Japan to ease border controls in June, bringing policy in line with G7 states

Japan will further ease border controls implemented in response to the COVID-19 pandemic and bring them on par with other Group of Seven nations in June, Prime Minister Fumio Kishida said Thursday.

The infection situation has been stabilizing in Japan and the government will consult with public health experts before reviewing the country’s COVID-19 measures “in stages,” Kishida said at a news conference in London, without giving further details.

Japan initially enforced an effective ban on the entry of nonresident foreign nationals late last year, drawing criticism at home and abroad that the measures were too strict.

The government has been easing the rules, currently allowing up to 10,000 people a day to enter Japan. Visitors are limited to businesspeople, technical interns and students, while foreign tourists are still not allowed in.

Calls have been growing in business circles for easing the travel restrictions. Members of a government panel recently said the country’s travel controls should be normalized “as soon as possible.”

Border easing would be welcomed by Japan’s tourism industry, which has been urging the government to allow in more overseas visitors to take advantage of the weakening yen.

Prior to the coronavirus pandemic, Japan had been keen to boost tourism as a driver of economic growth, with a goal in 2020 to attract 40 million foreign visitors. Japan’s strict border controls as well as similar measures by other countries amid the global health crisis, however, made the target unachievable. The number of foreign visitors expanded fivefold between 2011 and 2019.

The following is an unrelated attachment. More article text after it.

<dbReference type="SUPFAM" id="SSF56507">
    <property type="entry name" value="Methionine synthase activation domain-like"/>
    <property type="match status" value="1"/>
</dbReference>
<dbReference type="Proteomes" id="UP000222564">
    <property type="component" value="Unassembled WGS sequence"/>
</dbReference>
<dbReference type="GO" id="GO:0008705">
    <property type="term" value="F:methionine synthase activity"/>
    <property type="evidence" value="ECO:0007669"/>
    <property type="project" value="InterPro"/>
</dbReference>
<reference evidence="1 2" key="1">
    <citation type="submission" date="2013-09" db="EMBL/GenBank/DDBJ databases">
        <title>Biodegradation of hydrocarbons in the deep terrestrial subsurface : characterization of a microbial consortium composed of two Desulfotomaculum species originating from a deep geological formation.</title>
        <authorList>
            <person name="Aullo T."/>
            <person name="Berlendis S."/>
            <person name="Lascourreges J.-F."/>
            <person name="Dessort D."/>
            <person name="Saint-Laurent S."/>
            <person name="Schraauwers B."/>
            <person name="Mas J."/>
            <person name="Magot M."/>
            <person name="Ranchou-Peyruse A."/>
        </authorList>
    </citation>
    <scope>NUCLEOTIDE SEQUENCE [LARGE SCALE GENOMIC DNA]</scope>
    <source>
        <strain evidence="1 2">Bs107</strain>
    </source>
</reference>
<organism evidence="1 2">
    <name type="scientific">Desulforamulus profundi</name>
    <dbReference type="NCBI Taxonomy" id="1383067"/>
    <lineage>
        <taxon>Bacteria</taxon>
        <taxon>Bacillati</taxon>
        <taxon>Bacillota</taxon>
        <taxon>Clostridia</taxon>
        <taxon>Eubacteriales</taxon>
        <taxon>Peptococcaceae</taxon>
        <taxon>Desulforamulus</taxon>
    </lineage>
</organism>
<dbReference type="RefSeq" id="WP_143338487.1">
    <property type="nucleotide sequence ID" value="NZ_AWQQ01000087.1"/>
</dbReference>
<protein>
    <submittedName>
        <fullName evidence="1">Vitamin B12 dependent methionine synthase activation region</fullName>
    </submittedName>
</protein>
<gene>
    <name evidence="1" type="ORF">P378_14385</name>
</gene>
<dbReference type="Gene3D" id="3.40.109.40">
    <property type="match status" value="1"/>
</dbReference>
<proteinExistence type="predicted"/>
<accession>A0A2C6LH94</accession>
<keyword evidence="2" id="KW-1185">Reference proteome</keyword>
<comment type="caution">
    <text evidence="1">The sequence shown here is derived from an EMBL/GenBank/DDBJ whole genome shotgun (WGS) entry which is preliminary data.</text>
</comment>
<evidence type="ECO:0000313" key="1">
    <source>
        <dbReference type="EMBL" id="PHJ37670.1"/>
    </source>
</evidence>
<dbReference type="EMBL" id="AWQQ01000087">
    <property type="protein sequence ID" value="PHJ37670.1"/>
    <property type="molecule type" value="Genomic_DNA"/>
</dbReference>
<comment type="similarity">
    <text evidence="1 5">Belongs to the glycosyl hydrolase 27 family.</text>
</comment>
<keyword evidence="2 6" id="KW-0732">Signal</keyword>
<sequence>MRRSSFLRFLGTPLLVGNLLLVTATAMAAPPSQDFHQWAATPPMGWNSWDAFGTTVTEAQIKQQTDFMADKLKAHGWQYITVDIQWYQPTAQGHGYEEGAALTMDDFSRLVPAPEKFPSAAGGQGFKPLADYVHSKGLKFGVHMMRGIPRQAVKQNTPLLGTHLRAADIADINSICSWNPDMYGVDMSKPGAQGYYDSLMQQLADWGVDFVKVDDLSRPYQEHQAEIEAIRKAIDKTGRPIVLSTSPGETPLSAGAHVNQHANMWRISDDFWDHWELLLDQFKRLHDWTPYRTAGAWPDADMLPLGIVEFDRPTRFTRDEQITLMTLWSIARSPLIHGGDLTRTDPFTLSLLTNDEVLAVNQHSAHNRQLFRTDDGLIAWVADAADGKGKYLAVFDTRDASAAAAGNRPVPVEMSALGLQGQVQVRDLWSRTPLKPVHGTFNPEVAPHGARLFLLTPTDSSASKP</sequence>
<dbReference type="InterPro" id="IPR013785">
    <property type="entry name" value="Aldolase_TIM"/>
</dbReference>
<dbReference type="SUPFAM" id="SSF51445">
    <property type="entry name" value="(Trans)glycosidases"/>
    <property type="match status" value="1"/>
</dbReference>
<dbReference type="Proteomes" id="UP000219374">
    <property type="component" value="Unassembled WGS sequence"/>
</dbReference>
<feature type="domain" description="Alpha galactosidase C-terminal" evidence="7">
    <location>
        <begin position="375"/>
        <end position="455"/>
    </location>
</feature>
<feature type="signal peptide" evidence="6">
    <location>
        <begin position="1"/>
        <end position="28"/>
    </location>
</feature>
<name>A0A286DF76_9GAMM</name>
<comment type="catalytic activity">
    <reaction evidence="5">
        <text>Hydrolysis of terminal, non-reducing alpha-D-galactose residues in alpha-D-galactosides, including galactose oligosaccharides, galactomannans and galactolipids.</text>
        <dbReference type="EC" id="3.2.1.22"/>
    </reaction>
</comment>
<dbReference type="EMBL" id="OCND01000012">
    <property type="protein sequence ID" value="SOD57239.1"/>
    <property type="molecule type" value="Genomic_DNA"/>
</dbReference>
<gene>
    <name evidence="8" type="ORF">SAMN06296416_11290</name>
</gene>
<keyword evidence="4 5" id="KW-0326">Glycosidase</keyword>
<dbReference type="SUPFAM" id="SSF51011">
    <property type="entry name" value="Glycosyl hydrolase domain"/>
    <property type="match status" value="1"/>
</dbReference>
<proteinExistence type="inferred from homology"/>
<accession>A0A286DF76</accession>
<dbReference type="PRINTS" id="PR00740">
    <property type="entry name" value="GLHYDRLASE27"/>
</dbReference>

Due to the nation’s strict border measures, the number of foreign visitors extending from nearly 32 million in 2019 to 250,000 in 2021. Countries including South Korea and New Zealand have recently reopened to tourists, although China’s borders are effectively sealed as the country pursuits a “ COVID zero” strategy.

Kishida was in Britain on the final leg of his eight-day tour that also took him to Indonesia, Vietnam, Thailand and Italy.

Prior to his meeting with British Prime Minister Boris Johnson, Kishida for investment in Japan as he aimed to rejuvenate the Japanese economy.

“Invest in Kishida,” the Japanese leader told an audience at the City of London, or London’s primary financial district.

To achieve his goal of creating a new form of capitalism, Japan’s revival as an international financial center is needed, Kishida said, pledging to boost investment in human resources, innovation, startups along with green and digital technology.

“I will promote bold monetary policy, flexible fiscal policy and growth strategies that would trigger private-sector investment,” he said.

The yen’s sharp depreciation has become a headache for resource-poor Japan.

Before the pandemic, Japan reaped the benefits of sharp gains in foreign tourists but with the strict border control steps in place, such tourists have been unable to enter the country to take advantage of the weak yen.

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